NEW YORK (Reuters) - The Metro-North Railroad expects to resume normal service on its heavily traveled New Haven line next Monday morning after a power failure caused delays for tens of thousands of commuters to New York City, officials said on Friday.
New York's mass-transit agency said it would test a new power substation repaired by utility Consolidated Edison Inc, but that the railroad expects to resume "full service."
The outage on the railroad's busy route between New Haven, Connecticut, and New York City began on September 25 when a high-powered electric cable failed near Harrison, New York, a town about 22 miles north of Manhattan. The outage occurred while crews were working to replace an alternate power line.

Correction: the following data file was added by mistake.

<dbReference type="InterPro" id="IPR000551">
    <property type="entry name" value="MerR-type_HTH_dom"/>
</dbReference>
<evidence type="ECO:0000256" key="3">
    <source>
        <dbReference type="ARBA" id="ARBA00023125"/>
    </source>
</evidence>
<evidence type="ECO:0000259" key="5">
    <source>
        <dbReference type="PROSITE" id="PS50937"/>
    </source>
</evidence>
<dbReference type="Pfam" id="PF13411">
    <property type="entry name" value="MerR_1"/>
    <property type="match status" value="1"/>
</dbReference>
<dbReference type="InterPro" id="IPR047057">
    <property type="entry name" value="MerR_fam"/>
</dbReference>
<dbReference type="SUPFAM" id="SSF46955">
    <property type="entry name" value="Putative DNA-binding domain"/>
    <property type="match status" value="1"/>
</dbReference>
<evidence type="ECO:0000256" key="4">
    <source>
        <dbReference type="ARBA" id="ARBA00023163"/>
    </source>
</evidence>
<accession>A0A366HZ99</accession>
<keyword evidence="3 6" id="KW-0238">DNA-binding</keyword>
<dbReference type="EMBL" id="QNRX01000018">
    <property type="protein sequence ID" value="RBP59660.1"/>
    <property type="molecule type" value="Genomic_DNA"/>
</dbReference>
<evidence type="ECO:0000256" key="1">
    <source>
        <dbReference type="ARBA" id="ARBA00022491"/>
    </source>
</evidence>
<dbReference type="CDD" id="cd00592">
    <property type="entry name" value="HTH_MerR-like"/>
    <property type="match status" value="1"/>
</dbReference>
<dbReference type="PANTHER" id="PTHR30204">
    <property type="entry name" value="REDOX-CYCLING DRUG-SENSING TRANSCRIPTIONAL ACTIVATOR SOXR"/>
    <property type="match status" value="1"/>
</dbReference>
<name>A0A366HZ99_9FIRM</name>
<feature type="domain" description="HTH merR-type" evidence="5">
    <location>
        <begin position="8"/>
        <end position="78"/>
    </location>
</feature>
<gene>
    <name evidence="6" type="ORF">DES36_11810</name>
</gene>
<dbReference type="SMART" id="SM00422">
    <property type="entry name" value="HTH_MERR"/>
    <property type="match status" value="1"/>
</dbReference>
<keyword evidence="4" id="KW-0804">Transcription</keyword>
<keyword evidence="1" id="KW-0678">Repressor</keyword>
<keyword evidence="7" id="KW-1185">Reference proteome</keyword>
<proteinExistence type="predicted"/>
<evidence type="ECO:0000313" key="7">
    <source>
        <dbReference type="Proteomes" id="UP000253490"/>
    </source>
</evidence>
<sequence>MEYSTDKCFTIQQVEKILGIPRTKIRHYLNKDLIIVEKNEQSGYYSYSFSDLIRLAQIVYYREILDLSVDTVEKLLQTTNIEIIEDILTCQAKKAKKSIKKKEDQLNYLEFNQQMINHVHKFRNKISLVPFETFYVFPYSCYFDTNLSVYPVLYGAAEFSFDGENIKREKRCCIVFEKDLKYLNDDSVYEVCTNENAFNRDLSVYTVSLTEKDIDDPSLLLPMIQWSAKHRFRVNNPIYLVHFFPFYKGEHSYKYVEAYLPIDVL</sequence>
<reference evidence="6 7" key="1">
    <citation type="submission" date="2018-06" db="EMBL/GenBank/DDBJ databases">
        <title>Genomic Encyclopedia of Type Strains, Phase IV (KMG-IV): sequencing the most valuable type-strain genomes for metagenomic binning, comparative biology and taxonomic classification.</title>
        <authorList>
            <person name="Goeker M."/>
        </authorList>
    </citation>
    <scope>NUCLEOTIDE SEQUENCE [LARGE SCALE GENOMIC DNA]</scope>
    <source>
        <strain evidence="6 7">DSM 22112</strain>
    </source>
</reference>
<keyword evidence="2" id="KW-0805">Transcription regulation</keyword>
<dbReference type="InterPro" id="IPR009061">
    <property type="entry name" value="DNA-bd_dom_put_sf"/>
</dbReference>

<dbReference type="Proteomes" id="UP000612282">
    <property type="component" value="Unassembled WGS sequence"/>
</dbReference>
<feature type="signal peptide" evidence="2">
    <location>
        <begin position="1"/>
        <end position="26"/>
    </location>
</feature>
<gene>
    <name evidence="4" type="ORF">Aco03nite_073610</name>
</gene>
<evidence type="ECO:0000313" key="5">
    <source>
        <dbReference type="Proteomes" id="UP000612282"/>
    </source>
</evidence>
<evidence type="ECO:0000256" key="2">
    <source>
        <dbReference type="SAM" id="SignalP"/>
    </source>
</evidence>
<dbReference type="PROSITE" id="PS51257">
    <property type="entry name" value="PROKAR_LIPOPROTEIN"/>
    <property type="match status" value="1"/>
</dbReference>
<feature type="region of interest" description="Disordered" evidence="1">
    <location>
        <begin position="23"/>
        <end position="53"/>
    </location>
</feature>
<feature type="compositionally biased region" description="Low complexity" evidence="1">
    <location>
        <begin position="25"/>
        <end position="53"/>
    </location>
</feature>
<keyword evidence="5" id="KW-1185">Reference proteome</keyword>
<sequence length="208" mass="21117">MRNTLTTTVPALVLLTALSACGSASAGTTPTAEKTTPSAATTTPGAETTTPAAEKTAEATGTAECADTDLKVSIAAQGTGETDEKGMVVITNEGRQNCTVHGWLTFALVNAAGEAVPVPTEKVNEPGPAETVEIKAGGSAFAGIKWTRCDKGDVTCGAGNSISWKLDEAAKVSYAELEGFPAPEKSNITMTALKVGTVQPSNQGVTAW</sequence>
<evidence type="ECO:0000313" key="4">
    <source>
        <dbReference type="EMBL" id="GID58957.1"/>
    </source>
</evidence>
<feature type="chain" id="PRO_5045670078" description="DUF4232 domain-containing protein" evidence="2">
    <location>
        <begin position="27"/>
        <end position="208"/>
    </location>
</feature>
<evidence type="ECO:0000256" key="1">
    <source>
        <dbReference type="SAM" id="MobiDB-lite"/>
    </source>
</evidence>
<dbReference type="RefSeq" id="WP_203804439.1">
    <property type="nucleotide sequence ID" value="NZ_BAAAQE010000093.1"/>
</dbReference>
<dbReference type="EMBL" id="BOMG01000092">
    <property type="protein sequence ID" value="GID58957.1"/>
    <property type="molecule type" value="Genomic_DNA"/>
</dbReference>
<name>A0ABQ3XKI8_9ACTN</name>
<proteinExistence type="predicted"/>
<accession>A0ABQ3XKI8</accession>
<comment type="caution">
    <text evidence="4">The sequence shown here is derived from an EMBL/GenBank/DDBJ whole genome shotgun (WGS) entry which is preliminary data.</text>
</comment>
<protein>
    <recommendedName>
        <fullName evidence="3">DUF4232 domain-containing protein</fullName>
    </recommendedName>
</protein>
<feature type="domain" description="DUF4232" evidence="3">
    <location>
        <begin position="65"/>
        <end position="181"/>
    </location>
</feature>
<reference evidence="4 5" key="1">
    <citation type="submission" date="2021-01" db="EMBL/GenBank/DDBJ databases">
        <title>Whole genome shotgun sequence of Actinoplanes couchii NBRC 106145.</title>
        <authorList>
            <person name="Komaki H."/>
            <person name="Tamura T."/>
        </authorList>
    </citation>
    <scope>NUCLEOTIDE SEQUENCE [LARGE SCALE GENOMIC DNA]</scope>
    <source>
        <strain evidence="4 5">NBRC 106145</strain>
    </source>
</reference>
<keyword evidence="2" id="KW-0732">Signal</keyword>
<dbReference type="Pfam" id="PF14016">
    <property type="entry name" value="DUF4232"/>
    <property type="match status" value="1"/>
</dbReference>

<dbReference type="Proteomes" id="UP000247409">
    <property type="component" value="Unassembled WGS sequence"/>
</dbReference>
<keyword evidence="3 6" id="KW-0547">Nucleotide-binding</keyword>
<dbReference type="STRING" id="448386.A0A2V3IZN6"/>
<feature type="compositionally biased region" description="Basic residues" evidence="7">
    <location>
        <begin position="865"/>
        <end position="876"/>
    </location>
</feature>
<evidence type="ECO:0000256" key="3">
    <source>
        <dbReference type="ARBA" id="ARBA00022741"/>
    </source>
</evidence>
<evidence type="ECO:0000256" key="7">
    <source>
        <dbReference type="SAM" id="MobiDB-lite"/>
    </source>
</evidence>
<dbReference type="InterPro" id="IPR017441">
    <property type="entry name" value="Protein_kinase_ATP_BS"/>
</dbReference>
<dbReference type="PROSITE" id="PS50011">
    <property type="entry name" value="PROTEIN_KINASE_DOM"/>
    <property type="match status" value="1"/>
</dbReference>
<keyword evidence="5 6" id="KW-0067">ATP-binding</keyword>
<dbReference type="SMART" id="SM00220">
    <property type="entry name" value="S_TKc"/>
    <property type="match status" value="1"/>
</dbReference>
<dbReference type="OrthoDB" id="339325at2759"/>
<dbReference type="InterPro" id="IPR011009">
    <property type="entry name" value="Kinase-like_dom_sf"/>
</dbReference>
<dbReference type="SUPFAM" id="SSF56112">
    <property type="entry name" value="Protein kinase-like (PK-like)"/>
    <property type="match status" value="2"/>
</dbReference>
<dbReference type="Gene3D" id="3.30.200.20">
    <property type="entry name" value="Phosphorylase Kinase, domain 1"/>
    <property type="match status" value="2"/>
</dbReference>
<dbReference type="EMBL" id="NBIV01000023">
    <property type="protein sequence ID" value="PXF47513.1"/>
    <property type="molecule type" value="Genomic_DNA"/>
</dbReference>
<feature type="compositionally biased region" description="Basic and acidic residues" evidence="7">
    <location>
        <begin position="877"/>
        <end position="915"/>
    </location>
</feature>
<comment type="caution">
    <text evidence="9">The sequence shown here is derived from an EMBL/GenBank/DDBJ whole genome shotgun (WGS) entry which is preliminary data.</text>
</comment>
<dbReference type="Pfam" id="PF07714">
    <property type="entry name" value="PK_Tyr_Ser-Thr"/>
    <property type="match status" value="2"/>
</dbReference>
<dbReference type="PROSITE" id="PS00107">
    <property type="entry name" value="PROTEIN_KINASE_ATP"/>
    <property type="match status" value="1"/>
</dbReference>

Some 125,000 commuters a day, including many who work on Wall Street, have faced long delays as crews struggle to restore full service. The railroad serves hedge-fund capital Greenwich, Connecticut, and nearby Stamford, where banks such as UBS AG and the Royal Bank of Scotland maintain trading floors.
(Reporting by Edith Honan; Editing by Scott Malone and Dan Grebler)
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